• Studies like this are always interesting and it is important to shed light on this important issue but it is difficult to encourage any real changes based off of a study like this. In all of the data, the type of degrees were not addressed; degree type can have a major impact on earning potential. For

    Studies like this are always interesting and it is important to shed light on this important issue but it is difficult to encourage any real changes based off of a study like this. In all of the data, the type of degrees were not addressed; degree type can have a major impact on earning potential. For example, in most universities, STEM courses are usually male dominated while education majors are more often females. While I personally feel that educators should be paid as much as engineers, the sad truth is that they are not and not taking into account the majors and jobs the people in this study hold can skew the data. For further studies, I’d like to see how much graduates of each gender from the same major are getting paid. Compare female engineers to male engineers and female teachers to male teachers to see the true gender pay gap.

  • Interesting data points about how the wage gap can start very early. At Harvard, in spite of campus recruiting initiatives, it is typical that your first job out of college comes from your personal network — family connections, sports, and social clubs (or at Harvard what is called Finals Clubs) play

    Interesting data points about how the wage gap can start very early. At Harvard, in spite of campus recruiting initiatives, it is typical that your first job out of college comes from your personal network — family connections, sports, and social clubs (or at Harvard what is called Finals Clubs) play a significant role.

    Because they were more actively involved in recruiting and discussing career options, these primarily all male groups organically yield better access to job opportunities. Furthermore, men were more supportive of each other in connecting and pursuing those opportunities.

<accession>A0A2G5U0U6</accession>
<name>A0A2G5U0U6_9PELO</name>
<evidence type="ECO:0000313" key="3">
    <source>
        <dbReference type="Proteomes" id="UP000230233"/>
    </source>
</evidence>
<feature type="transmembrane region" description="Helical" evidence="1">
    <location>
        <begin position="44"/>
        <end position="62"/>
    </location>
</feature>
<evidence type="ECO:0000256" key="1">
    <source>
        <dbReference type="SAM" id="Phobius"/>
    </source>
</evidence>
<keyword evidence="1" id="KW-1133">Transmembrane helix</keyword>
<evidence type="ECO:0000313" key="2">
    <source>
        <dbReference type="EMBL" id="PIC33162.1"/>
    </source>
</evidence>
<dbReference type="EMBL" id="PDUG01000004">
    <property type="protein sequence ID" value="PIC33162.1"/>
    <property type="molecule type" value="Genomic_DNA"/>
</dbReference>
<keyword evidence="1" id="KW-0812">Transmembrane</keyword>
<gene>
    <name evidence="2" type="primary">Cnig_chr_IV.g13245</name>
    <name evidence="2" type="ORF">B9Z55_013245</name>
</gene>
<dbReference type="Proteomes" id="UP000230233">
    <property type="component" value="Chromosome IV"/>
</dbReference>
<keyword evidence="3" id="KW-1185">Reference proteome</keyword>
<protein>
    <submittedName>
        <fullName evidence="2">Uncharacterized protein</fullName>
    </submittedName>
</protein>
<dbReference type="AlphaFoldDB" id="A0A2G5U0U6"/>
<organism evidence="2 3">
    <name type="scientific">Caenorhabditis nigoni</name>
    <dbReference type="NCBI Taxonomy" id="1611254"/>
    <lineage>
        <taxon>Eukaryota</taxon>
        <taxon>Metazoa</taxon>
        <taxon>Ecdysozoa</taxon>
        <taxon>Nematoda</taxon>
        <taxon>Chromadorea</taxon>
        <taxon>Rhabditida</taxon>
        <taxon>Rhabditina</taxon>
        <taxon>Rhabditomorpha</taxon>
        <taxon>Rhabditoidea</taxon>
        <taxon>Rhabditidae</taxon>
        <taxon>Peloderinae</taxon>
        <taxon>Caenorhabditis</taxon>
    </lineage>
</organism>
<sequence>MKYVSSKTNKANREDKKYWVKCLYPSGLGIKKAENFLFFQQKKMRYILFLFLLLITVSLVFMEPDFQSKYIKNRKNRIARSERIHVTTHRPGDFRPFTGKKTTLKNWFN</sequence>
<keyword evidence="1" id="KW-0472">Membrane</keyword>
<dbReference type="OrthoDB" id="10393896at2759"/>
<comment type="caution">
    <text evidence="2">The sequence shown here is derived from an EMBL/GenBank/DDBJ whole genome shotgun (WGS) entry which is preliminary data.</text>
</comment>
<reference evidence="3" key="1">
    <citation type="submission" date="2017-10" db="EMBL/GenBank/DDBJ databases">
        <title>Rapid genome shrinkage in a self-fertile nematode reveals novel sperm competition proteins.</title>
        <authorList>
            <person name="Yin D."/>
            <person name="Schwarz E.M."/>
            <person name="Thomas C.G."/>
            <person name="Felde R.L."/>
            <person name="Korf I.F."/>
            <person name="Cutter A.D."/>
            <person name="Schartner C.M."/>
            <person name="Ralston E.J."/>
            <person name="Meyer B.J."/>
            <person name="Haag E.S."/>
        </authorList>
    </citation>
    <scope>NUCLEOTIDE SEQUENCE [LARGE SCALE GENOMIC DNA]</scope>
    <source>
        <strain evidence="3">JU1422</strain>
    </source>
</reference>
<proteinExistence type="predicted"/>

Closing this gap requires a significant and deliberate effort on the part of employers and campus social organizations to actively seek out diverse candidates. It also requires a cultural shift amongst men and women alike to have open conversations and to support each other in navigating the job market directly out of school.

  • The point is; not depending on the course of study, everyone is entitled to earn what favors he or she. The main reason why there are differences in this wage is to balance the economy. A situation where females and males are earning the same amount of wages will completely ruin the economy. However

    The point is; not depending on the course of study, everyone is entitled to earn what favors he or she. The main reason why there are differences in this wage is to balance the economy. A situation where females and males are earning the same amount of wages will completely ruin the economy. However, you can't vouch for every city in the US. that the males earn higher than the females but it's an awesome data still.

  • Reactions to this story have been frustratingly focused on methodology, particularly “matching” to make sure that the men and women are being compared apples-to-apples. But that women earn one type of degree and men another is precisely the point - we aren’t trying to control for that effect because

    Reactions to this story have been frustratingly focused on methodology, particularly “matching” to make sure that the men and women are being compared apples-to-apples. But that women earn one type of degree and men another is precisely the point - we aren’t trying to control for that effect because that IS the effect.

    A priori, men and women should end up with the sam Le wage because they should get the same degree. The only reason this deviates is because of bias.

  • While it is unfortunate that this gap exists. We need much better studies than this very broad and quite honestly a study that you can’t make informed judgements on. These studies need to go much greater in depth to be male vs. female in the same exact job with the same exact job experience and the same

    While it is unfortunate that this gap exists. We need much better studies than this very broad and quite honestly a study that you can’t make informed judgements on. These studies need to go much greater in depth to be male vs. female in the same exact job with the same exact job experience and the same exact degree. These studies do no good when they encompass every type of degree from over 100 schools. Ask yourself, should a doctor make the same, more, or less than a teacher? Should a doctor with 20 years experience get paid the same, more, or less than a doctor fresh out of med school in the same exact position/title? Every detail of education, experience, and position matter in this issue.

  • Honestly, shouldn't some of the onerous be on the side of the College/University for not preparing women how to negotiate their salaries and also letting women know that going into certain fields of study will automatically make them more money? It's supply and demand...

  • interesting data with thoughtful comments. this type of report is best for generating more questions than answers. I wonder if the ones with women leading are comparing similar categories of careers?